For a child, a friend or family member - having a stroke can be overwhelming and confusing. This guide aims to explain in simple terms what a stroke is, why it happens, and how people recover from a stroke.
Aphasia is a long-term condition and many people will continue to need support for several years after its onset. However, with the right tools and support, even someone with severe aphasia can continue to communicate effectively.
Spatial neglect is caused when damage to the brain after stroke means that it no longer received information about one side of the body and/or world. Stroke survivors with spatial neglect might not be aware of anything happening on one side of their body. This research will investigate a computer based version of a new treatment for spatial neglect after stroke.
Affiliated Independent Stroke Clubs are supported by a wide range of resources and specialist training opportunities.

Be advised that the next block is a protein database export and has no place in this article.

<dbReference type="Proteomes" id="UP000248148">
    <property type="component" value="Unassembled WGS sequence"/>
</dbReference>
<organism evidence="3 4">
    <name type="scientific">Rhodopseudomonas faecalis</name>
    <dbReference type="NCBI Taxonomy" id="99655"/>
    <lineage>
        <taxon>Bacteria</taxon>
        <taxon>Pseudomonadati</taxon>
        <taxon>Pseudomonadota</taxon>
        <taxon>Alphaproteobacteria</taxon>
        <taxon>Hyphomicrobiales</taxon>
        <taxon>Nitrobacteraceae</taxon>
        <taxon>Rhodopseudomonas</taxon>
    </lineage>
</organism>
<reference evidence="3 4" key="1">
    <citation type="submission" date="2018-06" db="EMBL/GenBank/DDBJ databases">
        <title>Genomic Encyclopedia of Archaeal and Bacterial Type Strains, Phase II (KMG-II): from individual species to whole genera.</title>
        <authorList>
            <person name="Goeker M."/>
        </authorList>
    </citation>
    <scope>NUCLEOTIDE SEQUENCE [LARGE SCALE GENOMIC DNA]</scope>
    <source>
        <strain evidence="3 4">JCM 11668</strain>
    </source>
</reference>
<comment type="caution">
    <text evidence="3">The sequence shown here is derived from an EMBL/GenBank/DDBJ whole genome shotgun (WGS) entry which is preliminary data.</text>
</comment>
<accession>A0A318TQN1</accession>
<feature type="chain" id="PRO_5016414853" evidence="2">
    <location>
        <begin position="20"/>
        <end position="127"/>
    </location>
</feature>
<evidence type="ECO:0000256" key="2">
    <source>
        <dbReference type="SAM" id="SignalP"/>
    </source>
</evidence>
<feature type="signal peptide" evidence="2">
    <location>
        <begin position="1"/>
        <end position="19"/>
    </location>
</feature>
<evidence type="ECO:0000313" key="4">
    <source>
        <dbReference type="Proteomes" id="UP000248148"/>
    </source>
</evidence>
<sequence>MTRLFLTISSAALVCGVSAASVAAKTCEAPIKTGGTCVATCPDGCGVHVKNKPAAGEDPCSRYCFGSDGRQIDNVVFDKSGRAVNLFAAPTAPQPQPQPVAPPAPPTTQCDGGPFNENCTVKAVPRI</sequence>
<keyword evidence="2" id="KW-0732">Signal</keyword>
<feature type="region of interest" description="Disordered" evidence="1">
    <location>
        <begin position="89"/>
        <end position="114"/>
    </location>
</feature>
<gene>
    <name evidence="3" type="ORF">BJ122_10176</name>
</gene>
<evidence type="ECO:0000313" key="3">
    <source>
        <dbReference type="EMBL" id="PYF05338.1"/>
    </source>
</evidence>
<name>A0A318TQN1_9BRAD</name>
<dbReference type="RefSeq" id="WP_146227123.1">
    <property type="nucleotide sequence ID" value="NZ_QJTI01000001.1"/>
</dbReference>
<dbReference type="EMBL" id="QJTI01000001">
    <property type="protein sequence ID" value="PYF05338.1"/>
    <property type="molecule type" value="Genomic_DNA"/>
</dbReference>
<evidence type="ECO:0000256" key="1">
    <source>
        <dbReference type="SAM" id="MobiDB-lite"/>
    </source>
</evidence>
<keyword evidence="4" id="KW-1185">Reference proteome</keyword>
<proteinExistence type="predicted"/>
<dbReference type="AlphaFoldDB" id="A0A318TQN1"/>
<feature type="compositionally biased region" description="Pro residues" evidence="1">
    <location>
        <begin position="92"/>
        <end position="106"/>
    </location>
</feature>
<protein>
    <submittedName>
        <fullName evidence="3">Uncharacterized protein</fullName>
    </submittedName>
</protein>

This research will test a new questionnaire which has been designed to measure the impact that stroke-related vision problems have on a stroke survivor’s quality of life.
How aphasia may affect your mood and emotions.
A guide for people who have had a stroke, produced by the Stroke Association. It's packed with information on the effects of stroke, stroke recovery and rehabilitation, and life after stroke.
‘Invisible impairments’ can make it difficult for stroke survivors to maintain a job, according to a study from the University of Cambridge and Queen Mary University of London (QMUL).
Browse through a list of organisations that can provide support and information on treatment and therapy options.
A short, easy-to-read guide for stroke survivors, produced by the Stroke Association. Packed with essential information to help people understand their stroke.